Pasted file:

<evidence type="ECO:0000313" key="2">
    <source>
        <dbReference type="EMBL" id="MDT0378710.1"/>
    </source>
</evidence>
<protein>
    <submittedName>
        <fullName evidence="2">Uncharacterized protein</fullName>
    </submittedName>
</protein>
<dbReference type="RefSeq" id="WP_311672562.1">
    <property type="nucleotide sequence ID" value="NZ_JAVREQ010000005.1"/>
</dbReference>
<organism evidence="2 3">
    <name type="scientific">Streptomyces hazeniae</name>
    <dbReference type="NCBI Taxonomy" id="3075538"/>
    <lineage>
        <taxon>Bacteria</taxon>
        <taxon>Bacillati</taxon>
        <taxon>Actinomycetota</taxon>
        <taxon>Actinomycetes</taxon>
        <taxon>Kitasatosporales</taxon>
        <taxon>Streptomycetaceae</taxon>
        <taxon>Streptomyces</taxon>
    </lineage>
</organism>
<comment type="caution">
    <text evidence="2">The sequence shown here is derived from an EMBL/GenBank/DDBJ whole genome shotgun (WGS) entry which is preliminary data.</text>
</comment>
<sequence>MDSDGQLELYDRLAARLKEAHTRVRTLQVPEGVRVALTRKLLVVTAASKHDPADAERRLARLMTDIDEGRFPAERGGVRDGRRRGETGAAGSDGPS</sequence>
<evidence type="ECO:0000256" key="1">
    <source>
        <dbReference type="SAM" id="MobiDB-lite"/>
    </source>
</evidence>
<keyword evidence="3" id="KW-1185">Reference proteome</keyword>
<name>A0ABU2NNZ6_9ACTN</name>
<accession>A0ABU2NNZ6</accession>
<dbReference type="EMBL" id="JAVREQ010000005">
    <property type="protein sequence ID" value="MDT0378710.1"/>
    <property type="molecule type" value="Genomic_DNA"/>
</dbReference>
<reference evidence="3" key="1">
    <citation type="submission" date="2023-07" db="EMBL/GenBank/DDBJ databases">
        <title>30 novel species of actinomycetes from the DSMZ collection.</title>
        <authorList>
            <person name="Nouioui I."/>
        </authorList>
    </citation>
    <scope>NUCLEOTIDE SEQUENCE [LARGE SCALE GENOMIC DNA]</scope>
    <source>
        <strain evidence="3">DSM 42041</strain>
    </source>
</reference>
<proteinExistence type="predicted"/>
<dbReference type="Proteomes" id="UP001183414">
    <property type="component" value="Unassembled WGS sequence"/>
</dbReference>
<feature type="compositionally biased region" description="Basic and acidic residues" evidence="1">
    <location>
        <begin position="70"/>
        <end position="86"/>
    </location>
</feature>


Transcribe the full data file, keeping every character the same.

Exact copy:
<evidence type="ECO:0000313" key="2">
    <source>
        <dbReference type="EMBL" id="MDT0378710.1"/>
    </source>
</evidence>
<protein>
    <submittedName>
        <fullName evidence="2">Uncharacterized protein</fullName>
    </submittedName>
</protein>
<dbReference type="RefSeq" id="WP_311672562.1">
    <property type="nucleotide sequence ID" value="NZ_JAVREQ010000005.1"/>
</dbReference>
<organism evidence="2 3">
    <name type="scientific">Streptomyces hazeniae</name>
    <dbReference type="NCBI Taxonomy" id="3075538"/>
    <lineage>
        <taxon>Bacteria</taxon>
        <taxon>Bacillati</taxon>
        <taxon>Actinomycetota</taxon>
        <taxon>Actinomycetes</taxon>
        <taxon>Kitasatosporales</taxon>
        <taxon>Streptomycetaceae</taxon>
        <taxon>Streptomyces</taxon>
    </lineage>
</organism>
<comment type="caution">
    <text evidence="2">The sequence shown here is derived from an EMBL/GenBank/DDBJ whole genome shotgun (WGS) entry which is preliminary data.</text>
</comment>
<sequence>MDSDGQLELYDRLAARLKEAHTRVRTLQVPEGVRVALTRKLLVVTAASKHDPADAERRLARLMTDIDEGRFPAERGGVRDGRRRGETGAAGSDGPS</sequence>
<evidence type="ECO:0000256" key="1">
    <source>
        <dbReference type="SAM" id="MobiDB-lite"/>
    </source>
</evidence>
<keyword evidence="3" id="KW-1185">Reference proteome</keyword>
<name>A0ABU2NNZ6_9ACTN</name>
<accession>A0ABU2NNZ6</accession>
<dbReference type="EMBL" id="JAVREQ010000005">
    <property type="protein sequence ID" value="MDT0378710.1"/>
    <property type="molecule type" value="Genomic_DNA"/>
</dbReference>
<reference evidence="3" key="1">
    <citation type="submission" date="2023-07" db="EMBL/GenBank/DDBJ databases">
        <title>30 novel species of actinomycetes from the DSMZ collection.</title>
        <authorList>
            <person name="Nouioui I."/>
        </authorList>
    </citation>
    <scope>NUCLEOTIDE SEQUENCE [LARGE SCALE GENOMIC DNA]</scope>
    <source>
        <strain evidence="3">DSM 42041</strain>
    </source>
</reference>
<proteinExistence type="predicted"/>
<dbReference type="Proteomes" id="UP001183414">
    <property type="component" value="Unassembled WGS sequence"/>
</dbReference>
<feature type="compositionally biased region" description="Basic and acidic residues" evidence="1">
    <location>
        <begin position="70"/>
        <end position="86"/>
    </location>
</feature>